ICASA 2019 Conference is for AIDS Free Africa

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Humana People to People is attending the International Conference on AIDS and Sexual Transmitted Infections in Africa (ICASA) 2019 in Kigali, Rwanda. The conference is scheduled to start from the 2nd and ending on 7th of December 2019.

The conference is being held under the theme "AIDS FREE AFRICA - Innovation, Community, and Political Leadership." It strives to engage the whole African continent and all stakeholders in the Post-UN Sustainable Development Goals Framework, where sustainability of the response in reaching the UNAIDS 90-90-90 targets will not be possible if human rights are not a key priority.

The 20th ICASA is an opportunity to renew the global commitment and draw the world’s attention to the fact that the gains in fighting AIDS are now under threat as a result of the global economic downturn. The conference is an excellent opportunity to promote inter-sectorial achievements in AIDS prevention and response and to strengthen the partnerships among governments, civil society, and development partners.

Progress in eastern and southern Africa, the world’s most affected region, is driving global optimism says UNAIDS in 2018. The 2018 UNAIDS publication titled Turning Point for Africa shows that; in the region, the number of people living with HIV and on antiretroviral therapy has more than doubled since 2010, reaching almost 12.5 million people by June 2017. The publication indicates that new HIV infections in eastern and southern Africa have declined by a third in just six years, while AIDS-related deaths in the region plummeted by 42% over the same period.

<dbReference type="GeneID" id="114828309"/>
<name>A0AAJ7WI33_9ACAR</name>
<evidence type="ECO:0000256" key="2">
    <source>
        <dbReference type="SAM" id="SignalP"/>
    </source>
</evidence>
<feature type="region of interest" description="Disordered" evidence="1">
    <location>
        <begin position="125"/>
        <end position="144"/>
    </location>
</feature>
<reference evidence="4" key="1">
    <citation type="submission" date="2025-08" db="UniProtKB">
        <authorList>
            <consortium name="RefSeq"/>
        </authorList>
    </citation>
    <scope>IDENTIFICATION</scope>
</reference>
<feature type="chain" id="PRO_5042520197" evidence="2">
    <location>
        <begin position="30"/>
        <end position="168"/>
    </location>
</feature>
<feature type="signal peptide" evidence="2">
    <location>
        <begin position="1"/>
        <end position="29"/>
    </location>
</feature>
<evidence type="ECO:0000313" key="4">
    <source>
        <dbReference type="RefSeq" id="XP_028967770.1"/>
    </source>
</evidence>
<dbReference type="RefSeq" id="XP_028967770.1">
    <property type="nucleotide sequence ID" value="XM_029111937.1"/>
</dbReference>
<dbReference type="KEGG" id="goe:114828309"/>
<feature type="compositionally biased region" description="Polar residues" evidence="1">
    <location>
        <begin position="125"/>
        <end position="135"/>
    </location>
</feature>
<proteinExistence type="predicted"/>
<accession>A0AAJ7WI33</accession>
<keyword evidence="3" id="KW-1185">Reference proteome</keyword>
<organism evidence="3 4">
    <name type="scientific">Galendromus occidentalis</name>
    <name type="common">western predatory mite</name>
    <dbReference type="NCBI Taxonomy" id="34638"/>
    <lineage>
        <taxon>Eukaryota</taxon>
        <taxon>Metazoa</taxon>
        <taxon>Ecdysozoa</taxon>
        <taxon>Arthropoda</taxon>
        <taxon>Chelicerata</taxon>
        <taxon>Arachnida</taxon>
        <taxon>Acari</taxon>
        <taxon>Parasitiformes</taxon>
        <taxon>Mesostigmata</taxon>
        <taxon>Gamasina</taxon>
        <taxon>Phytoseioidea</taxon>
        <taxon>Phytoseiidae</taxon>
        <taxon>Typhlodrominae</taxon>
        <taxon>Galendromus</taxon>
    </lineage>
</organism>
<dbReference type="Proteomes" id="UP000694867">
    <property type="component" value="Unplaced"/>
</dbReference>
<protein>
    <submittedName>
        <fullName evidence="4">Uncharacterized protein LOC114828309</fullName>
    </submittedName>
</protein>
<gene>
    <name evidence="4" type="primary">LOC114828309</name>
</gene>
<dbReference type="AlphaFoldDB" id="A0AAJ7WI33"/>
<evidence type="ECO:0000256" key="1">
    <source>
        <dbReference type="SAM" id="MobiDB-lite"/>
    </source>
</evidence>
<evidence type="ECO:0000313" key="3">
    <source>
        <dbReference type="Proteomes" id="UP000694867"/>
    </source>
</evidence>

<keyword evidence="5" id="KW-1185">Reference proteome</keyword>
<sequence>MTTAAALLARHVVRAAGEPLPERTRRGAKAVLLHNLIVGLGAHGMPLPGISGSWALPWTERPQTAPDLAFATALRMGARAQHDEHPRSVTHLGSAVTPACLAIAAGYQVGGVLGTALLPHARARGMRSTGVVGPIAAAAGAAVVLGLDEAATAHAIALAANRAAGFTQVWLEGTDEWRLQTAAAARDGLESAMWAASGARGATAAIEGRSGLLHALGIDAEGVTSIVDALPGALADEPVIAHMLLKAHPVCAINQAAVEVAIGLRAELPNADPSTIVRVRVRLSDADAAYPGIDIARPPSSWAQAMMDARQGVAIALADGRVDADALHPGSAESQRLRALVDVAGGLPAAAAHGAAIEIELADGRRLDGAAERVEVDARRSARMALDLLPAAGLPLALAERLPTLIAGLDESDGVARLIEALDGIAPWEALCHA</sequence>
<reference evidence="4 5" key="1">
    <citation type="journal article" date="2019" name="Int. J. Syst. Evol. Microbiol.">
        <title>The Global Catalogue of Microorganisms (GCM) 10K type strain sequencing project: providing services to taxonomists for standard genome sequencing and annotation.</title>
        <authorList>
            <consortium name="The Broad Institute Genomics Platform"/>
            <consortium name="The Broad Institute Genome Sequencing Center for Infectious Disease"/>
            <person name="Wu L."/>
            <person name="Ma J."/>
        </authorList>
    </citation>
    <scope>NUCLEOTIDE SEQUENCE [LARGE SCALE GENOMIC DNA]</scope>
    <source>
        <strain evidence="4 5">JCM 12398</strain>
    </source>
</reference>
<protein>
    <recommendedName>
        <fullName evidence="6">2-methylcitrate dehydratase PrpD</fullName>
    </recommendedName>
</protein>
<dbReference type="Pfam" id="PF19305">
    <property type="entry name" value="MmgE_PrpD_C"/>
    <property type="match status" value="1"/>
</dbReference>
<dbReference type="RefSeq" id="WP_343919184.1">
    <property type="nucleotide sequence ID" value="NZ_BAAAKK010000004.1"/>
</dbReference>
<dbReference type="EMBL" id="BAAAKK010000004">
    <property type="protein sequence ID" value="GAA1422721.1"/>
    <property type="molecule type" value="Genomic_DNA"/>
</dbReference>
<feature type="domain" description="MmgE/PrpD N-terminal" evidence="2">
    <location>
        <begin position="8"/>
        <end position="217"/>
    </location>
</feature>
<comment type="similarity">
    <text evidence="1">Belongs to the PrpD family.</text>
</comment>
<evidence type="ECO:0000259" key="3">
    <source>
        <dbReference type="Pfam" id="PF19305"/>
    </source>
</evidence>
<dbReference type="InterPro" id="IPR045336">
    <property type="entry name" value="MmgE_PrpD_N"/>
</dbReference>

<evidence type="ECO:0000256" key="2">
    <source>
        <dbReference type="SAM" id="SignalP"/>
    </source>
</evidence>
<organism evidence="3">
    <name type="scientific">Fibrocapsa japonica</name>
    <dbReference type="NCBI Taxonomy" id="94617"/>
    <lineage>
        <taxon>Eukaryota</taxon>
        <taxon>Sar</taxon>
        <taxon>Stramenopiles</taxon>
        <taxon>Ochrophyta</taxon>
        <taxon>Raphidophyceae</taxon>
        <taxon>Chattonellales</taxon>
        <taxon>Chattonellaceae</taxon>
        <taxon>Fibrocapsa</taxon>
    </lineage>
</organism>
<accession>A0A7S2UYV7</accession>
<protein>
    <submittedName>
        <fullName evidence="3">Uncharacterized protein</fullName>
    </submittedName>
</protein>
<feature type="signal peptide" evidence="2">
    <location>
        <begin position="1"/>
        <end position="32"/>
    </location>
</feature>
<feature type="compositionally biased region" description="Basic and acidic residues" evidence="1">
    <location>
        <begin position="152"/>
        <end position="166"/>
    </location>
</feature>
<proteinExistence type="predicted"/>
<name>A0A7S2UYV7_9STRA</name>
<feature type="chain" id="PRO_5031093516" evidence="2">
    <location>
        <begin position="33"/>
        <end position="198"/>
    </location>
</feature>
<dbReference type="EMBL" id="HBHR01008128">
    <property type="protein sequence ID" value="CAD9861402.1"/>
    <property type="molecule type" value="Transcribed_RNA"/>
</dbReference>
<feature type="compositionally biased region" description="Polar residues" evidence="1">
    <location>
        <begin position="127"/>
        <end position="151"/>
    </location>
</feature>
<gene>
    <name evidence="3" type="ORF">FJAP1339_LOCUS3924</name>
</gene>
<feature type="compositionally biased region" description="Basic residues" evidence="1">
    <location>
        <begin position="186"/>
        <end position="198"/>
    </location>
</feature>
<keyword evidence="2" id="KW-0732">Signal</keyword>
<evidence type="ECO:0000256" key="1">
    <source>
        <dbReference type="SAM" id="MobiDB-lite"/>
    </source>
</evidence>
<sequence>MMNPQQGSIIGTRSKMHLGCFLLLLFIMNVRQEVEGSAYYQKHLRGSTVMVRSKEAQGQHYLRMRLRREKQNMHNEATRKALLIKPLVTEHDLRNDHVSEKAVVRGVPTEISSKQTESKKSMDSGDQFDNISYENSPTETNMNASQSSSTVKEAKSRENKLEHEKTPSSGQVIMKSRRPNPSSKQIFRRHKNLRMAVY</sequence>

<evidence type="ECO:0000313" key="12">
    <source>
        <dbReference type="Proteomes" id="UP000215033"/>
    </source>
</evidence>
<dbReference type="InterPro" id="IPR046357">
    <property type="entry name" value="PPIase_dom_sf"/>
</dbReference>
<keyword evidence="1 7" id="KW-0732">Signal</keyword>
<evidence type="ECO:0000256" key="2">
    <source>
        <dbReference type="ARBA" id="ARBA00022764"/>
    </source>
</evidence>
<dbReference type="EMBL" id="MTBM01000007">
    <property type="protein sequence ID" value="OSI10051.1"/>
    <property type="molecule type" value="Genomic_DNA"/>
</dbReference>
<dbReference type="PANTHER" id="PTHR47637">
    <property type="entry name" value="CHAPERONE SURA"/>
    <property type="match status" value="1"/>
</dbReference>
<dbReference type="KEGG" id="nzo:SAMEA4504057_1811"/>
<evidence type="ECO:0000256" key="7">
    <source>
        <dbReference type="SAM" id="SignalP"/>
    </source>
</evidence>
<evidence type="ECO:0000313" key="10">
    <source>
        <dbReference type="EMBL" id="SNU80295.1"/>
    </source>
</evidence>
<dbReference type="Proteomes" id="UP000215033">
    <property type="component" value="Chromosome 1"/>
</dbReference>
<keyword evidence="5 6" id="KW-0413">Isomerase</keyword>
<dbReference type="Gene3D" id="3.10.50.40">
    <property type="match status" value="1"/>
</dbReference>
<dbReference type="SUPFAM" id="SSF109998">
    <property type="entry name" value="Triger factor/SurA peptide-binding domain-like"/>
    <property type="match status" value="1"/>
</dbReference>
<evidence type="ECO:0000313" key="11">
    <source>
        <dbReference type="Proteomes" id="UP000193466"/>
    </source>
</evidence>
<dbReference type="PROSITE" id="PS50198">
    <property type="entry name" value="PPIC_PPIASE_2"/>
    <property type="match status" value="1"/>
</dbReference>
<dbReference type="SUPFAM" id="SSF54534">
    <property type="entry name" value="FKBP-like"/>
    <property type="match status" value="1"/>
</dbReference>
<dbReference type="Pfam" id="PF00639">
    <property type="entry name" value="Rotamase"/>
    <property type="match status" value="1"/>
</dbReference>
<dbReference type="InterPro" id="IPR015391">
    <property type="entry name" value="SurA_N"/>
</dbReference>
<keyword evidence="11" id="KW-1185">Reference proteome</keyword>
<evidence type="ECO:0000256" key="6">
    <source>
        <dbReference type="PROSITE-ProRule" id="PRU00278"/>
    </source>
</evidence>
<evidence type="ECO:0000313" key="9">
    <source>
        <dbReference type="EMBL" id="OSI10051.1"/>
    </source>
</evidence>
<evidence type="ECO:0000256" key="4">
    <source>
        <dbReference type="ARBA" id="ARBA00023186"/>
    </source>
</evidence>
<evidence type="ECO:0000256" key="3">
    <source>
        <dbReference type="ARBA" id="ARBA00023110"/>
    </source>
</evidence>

Humana People to People is participating at the ICASA 2019 Conference, exhibiting at stand 12 showcasing its unique approaches which are anchored on reaching hard-to-reach communities and working with most-at-risk communities to access HIV testing, supporting HIV treatment and adherence. How Humana People to People supports the strengthening of community health systems to deliver effective uptake of HIV and AIDS clinic-based services are all part of strategies being used to save lives through empowering communities to take control against the AIDS epidemic.

 

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Humana People to People’s mission to accelerate towards the end of HIV and AIDS is based on support for community response to disease prevention, care and treatment. Total Control of the Epidemic (TCE) is an HIV and AIDS programme, equipping people with capacity to fight AIDS in countries facing high prevalence of the epidemic.

TCE strengthens community responsiveness in order to gain control of HIV and AIDS at individual and community level. Since its initiation at the start of the millennium, the programme has expanded to cover Angola, Botswana, Democratic Republic of Congo, Guinea-Bissau, Malawi, Mozambique, Namibia, South Africa, Zambia, Zimbabwe including China and India.

TCE has since aligned its strategies with the UNAIDS 90-90-90 strategy which focuses on ensuring that 90% of people infected with HIV know their status, 90% of those infected get anti-retroviral therapy, which in turn should lead to 90% of those under treatment achieving HIV viral suppression. Testing is accordingly focused on special groups, e.g. men having sex with men, adolescent girls and young women, and commercial sex workers.